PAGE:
Wednesday, 30 September 2009

Wonders of a Godless World

Miles Franklin-winner Andrew McGahan's new novel Wonders of a Godless World will be offically published tomorrow. Allen & Unwin have prepared a book "trailer" which you can view here.

Friday, 25 September 2009

From the people who brought you the OED...

Oxford University Press has produced the perfect companion to the Oxford English Dictionary. More than 40 years in the making, the Historical Thesaurus of the Oxford English Dictionary contains almost 800,000 meanings organised into more than 236,000 categories and subcategories.

It was produced by a team at the English Language Department of the University of Glasgow, and apparently one member of the team has been there from day one!

Volume 1 contains the thesaurus, which follows a unique thematic system of classification, with entries arranged in a comprehensive semantic hierarchy according to their meanings and volume 2 is the alphabetical index listing all the synonyms in Volume 1.

Stock is due in November and it will be available at the introductory price of $550 (usually $595). Click here to learn more about this superb publication and reserve your copy.

Wednesday, 16 September 2009

The Science Book of the Year is Announced

Richard Holmes' The Age of Wonder has been chosen as the winner of the 2009 Royal Society Prize for Science Books. We currently have the hardback in stock. The paperback is due in November.

In The Age of Wonder Richard Holmes investigates how a fascination for science swept across Britain at the end of 18th century, using the stories of the scientists involved to engage the reader. The book covers a variety of disciplines including astronomy, chemistry, botany, philosophy, and even poetry, as it explores how the science of the time evolved.

The other five shortlisted titles were:

What the Nose Knows: The Science of Scent in Everyday Life by Avery Gilbert

Bad Science by Ben Goldacre

Decoding the Heavens: Solving the Mystery of the World's First Computer by Jo Marchant

The Drunkard's Walk: How Randomness Rules our Lives by Leonard Mlodinow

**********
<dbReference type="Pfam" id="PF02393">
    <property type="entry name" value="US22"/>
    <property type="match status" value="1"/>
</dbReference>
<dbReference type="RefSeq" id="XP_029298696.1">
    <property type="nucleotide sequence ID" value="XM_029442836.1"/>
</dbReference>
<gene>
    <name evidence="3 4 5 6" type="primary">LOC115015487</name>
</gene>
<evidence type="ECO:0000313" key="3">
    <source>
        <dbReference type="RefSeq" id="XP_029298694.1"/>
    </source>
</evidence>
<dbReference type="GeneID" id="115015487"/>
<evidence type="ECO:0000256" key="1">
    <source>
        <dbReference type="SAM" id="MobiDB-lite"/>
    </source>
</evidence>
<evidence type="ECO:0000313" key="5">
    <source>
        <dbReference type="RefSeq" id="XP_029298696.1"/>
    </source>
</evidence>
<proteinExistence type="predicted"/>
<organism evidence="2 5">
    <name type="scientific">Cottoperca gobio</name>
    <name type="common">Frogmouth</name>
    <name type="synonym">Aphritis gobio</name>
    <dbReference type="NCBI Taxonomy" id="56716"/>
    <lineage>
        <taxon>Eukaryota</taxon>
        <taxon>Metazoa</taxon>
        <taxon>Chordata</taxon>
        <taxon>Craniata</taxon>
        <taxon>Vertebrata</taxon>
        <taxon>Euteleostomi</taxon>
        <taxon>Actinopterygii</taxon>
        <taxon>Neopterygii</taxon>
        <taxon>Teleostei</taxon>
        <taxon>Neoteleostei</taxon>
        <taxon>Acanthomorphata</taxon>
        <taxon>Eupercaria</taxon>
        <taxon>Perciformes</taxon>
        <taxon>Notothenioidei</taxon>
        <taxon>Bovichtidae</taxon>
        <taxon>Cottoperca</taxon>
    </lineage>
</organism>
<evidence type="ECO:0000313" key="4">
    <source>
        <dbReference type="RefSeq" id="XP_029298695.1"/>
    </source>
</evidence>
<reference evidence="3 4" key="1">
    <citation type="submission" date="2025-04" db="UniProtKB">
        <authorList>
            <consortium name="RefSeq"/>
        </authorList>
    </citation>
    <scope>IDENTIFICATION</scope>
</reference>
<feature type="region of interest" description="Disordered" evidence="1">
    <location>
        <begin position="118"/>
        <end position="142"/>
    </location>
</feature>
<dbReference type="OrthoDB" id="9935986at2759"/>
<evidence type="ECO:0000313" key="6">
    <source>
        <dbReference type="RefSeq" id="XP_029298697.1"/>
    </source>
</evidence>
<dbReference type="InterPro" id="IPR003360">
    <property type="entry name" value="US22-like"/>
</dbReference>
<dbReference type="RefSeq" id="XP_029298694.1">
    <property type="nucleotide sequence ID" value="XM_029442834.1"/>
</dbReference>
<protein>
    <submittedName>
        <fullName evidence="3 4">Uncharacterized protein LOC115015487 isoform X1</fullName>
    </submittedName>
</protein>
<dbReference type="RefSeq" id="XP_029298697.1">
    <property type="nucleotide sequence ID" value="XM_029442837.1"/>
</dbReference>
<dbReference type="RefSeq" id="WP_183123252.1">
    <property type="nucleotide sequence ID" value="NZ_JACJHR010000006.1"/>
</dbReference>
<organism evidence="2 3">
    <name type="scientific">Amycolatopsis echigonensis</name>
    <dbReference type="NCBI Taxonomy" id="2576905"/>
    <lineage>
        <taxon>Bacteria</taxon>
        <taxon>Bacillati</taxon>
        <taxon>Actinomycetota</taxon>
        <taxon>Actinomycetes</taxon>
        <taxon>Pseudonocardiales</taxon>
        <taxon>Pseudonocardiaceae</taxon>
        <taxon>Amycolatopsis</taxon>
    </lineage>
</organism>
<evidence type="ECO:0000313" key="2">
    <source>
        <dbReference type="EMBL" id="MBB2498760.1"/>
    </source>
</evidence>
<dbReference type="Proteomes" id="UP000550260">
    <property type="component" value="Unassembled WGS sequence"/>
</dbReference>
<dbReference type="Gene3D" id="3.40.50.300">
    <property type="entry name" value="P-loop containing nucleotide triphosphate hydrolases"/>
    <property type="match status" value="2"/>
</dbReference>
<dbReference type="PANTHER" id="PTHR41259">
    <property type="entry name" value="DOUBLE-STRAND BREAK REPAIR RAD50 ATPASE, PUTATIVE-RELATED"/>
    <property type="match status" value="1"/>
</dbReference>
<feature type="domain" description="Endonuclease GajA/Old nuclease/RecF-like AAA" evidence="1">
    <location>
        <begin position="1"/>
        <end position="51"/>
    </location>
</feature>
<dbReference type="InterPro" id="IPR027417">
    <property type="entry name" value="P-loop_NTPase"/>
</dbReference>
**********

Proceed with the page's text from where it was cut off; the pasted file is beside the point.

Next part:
Your Inner Fish: The Amazing Discovery of our 375-million-year-old Ancestor.

Tuesday, 15 September 2009

The Lost Symbol has been found at Abbey's

Today was the first day we were able to sell Dan Brown's new thriller The Lost Symbol. The response to this long-awaited follow-up to The Da Vinci Code has been great!

We are of course also providing a free copy of Mo Hayder's Ritual which usually sells for $21.95, as well as taking $10 off the recommended retail price of $49.95 of The Lost Symbol, so it's no wonder we are selling so many copies.

It appears that The New York Times couldn't wait to tell everyone about The Lost Symbol so they broke the worldwide embargo and published a review yesterday. You can read it here.

Our next big release is only two weeks away, on 1st October. It's The Girl Who Kicked the Hornet's Nest, the final volume in Stieg Larsson's spectacularly successful Millennium series.

Tuesday, 8 September 2009

Awards News

The six shortlisted titles for this years Man Booker Prize for Fiction have been announced. They are:
The Children's Book by A S Byatt
Summertime by J M Coetzee
The Quickening Maze by Adam Fould
Wolf Hall by Hilary Mantel
The Glass Room by Simon Mawer
The Little Stranger by Sarah Waters
The winner will be announced on October 6th.

Scottish author Philip Kerr has won the world's most lucrative crime fiction prize, the RBA international prize for crime writing, for his novel If the Dead Rise Not. Kerr's book beat more than 160 others to land the €125,000 (A$209,500) prize. The book is the last in his series of 'Berlin noir' novels featuring detective Bernie Gunther, and covering a period that includes Hitler's rise to power and postwar Germany's struggle to come to terms with its past. The author said he was surprised at the size of the prize: "I recently got a prize in France which was a few bottles of wine."

A Beautiful Place To Die, the debut novel by Sydney-based filmmaker turned crime writer, Malla Nunn, has won Sisters in Crime’s Davitt Awards for the best (adult) crime novel by an Australian woman in 2008.

Tuesday, 1 September 2009

2009 Ned Kelly Award Winners Announced

The winners of the 2009 Ned Kelly Awards, presented by the Crime Writers Association of Australia were announced last Friday. The joint winners of the Fiction Award were Peter Corris for Deep Water and Kel Robertson for Smoke & Mirrors.

The Non-Fiction Award went to Chloe Hooper for The Tall Man and Nick Gadd won the First Fiction Award for Ghostlines.

Shane Maloney was given a lifetime achievement award.